High population densities of yellow fever vectors and their primary hosts were certainly present in Rio Grande do Sul and São Paulo states. This was evidenced especially in Southern Brazil, where dozens of outbreaks were confirmed by specific examination of mosquitoes and howler monkeys found dead, sick, or captured in transmission areas. Considering that each viremic monkey can infect hundreds of mosquitoes, it is easy to understand the dynamics of viral transmission in Rio Grande do Sul: as epizootics occurred, several howler monkeys died, and hundreds, perhaps thousands, of Hg. leucocelaenus became infected, leading to epizootic maintenance, including through transovarial transmission.8 As the virus was carried by humans and/or viremic monkeys and spread to other areas, new cases and epizootics were reported. Interestingly, this pattern supports the transmission paradigm in epizootic outbreaks.

The respect for animals, particularly howler monkeys, caused this population of animals to greatly increase in the South, creating favorable conditions to the maintenance of a native transmission cycle of yellow fever. The reintroduction of YFV in 2000 in the Rio Grande do Sul was probably due a silent cycle.19 It is therefore possible that during the years that preceded the most recent outbreak, an intense viral multiplication in vectors had been going on, which was crucial for viral spread among vectors. This fact was pivotal for the explosion of yellow fever transmission in Rio Grande do Sul and São Paulo states.

Favorable climate conditions

There have been recently major climate changes especially in the state of Rio Grande do Sul, resulting in intense and prolonged conditions alternating between rainfall and drought. A detailed study of humidity, temperature, and rainfall patterns is imperative to explore whether there were unusual conditions during the years with yellow fever case reports. Nevertheless, it is likely that recent climate alterations may have significantly contributed to the reemergence of yellow fever in that state. A comparison between Goiás15 and Rio Grande do Sul2 show that the epizootics and occurrence of cases were very similar; therefore it seems likely that climate factors have also played an important role in transmission.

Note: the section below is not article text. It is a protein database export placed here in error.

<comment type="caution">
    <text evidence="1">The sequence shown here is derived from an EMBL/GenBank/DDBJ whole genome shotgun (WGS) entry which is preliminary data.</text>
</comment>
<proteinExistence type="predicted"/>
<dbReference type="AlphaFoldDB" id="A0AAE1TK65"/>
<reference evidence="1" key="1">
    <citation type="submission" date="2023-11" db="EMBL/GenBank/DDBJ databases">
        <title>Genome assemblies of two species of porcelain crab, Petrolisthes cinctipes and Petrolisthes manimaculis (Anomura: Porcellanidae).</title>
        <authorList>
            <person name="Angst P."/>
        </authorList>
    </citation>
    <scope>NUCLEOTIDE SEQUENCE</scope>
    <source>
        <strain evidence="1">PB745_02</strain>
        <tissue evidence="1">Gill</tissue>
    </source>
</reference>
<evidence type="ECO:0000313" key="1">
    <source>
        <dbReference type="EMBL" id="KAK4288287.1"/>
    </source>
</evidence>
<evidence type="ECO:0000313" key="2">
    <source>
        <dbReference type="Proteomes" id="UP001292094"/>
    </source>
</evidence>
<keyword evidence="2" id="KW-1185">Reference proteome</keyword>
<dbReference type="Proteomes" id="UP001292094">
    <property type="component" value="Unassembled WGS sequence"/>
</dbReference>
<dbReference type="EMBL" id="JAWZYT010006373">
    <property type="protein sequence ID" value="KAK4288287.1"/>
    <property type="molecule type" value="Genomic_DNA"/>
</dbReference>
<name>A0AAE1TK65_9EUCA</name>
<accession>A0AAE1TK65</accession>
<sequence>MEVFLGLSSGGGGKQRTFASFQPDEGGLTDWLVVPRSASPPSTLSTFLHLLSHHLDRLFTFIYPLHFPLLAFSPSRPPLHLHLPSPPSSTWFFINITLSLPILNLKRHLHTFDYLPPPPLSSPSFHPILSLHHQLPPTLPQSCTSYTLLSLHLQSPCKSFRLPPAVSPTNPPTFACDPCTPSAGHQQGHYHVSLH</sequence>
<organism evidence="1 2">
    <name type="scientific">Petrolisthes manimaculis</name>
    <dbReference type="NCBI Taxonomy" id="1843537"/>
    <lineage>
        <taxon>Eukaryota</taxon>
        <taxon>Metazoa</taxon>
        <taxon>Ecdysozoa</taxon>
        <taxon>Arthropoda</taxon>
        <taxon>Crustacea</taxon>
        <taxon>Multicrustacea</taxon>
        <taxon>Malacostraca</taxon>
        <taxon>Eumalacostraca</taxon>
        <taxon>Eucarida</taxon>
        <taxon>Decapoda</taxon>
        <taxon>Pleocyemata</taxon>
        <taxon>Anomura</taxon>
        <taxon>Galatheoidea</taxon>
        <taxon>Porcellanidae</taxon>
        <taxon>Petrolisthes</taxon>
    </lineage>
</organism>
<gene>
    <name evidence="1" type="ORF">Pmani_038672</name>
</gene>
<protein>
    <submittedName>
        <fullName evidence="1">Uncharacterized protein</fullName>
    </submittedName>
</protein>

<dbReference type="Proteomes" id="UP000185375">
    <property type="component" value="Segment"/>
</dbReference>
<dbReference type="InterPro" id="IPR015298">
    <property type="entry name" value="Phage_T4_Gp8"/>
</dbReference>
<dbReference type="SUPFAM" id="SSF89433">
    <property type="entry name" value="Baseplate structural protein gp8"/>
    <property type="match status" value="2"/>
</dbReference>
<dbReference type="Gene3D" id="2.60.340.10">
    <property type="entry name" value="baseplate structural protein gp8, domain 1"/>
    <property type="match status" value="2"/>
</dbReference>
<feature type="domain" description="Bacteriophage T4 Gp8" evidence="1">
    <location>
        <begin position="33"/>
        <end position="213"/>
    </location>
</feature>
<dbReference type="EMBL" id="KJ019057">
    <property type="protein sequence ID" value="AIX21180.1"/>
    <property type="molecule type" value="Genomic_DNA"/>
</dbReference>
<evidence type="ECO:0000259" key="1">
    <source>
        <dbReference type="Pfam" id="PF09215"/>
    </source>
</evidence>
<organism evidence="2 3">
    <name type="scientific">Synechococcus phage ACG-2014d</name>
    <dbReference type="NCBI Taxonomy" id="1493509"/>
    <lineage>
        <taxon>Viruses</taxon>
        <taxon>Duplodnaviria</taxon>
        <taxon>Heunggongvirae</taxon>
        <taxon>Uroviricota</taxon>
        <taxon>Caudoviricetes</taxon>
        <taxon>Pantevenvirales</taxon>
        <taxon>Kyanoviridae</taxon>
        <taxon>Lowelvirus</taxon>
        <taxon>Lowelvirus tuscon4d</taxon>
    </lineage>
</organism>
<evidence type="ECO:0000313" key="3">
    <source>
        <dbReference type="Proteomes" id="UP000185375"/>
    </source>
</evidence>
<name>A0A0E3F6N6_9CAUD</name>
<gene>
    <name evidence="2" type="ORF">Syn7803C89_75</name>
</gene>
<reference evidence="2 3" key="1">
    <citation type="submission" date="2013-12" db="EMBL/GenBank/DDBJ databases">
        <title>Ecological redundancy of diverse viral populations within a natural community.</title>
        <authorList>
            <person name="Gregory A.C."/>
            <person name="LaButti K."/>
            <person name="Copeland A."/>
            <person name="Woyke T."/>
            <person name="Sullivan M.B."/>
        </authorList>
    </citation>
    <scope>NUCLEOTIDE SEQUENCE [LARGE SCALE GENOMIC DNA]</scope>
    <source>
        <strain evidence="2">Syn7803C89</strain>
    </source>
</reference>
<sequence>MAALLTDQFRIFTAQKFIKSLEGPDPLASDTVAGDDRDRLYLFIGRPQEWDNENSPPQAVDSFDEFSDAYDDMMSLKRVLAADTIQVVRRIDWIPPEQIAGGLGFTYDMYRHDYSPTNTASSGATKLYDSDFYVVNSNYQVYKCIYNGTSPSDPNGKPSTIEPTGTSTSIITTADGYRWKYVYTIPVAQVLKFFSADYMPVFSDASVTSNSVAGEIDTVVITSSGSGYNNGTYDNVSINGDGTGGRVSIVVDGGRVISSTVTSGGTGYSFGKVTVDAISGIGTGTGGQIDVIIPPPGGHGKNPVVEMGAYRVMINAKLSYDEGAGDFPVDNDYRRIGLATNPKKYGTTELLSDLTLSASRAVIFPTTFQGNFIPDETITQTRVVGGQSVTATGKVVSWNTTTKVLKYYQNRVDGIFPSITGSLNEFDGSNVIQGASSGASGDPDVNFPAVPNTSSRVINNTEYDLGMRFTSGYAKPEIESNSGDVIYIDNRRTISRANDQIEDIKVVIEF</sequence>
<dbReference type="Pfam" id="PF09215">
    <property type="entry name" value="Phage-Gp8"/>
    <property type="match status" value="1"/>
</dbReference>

Emergence of a new viral lineage

In the 2008-2009 epidemic in Rio Grande do Sul2 and São Paulo,12 a new viral lineage (genotype 1E) emerged from the previously described lineage genotype 1D.20 Molecular evidence indicates that the emergence of this new genetic lineage follows a pattern described for several viruses with a "boom-and-bust cycle," where the current lineage originates from the previous lineage and replaces it.23 Lineage 1D, which has emerged and circulated in Brazil since 1998 in the state of Pará (Northern Brazil), caused yellow fever epidemics until 2007.15,16,19,20 It later gave rise to lineage 1E, which replaced it, as reported by Sousa et al12 and Cardoso et al.2

Circulation of yellow fever virus and viremic people

The circulation of YFV and people movement within affected states, mostly in Rio Grande do Sul state, allows us to partially understand the virus circulation dynamics. The virus found in both states is identical. People movement and infected monkey trafficking is a compelling explanation for yellow fever reemergence in areas that have been unaffected by viral circulation for more than 40 years and that are about 1,000 km away from each other.



A combination of five factors is likely to be associated with the reemergence of yellow fever in southern and southeastern Brazil (recent epizootics and epidemics): exposure of a susceptible human population; high density of vectors and primary hosts (non-human primates); favorable climate conditions, especially increased rainfall; emergence of a new genetic lineage; and circulation of people and/or infected monkeys. There is a need for an effective surveillance program to prevent the reemergence of yellow fever in other Brazilian states.



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Pedro Fernando da Costa Vasconcelos
Av. Almirante Barroso, 492
66093-020 Belém, PA, Brasil

Received: 2/10/2010
Approved: 8/11/2010



The study was partially supported by Instituto Nacional de Ciência e Tecnologia for Viral Hemorrhagic Fevers, by the project Conselho Nacional de Desenvolvimento Científico e Tecnológico/ Coordenação de Aperfeiçoamento de Pessoal de Nível Superior/ Fundação de Amparo à Pesquisa do Estado do Pará (CNPq/CAPES/FAPESPA - Grant nº 573739/2008-0).
The author declare that there are no conflicts of interests.

Faculdade de Saúde Pública da Universidade de São Paulo São Paulo - SP - Brazil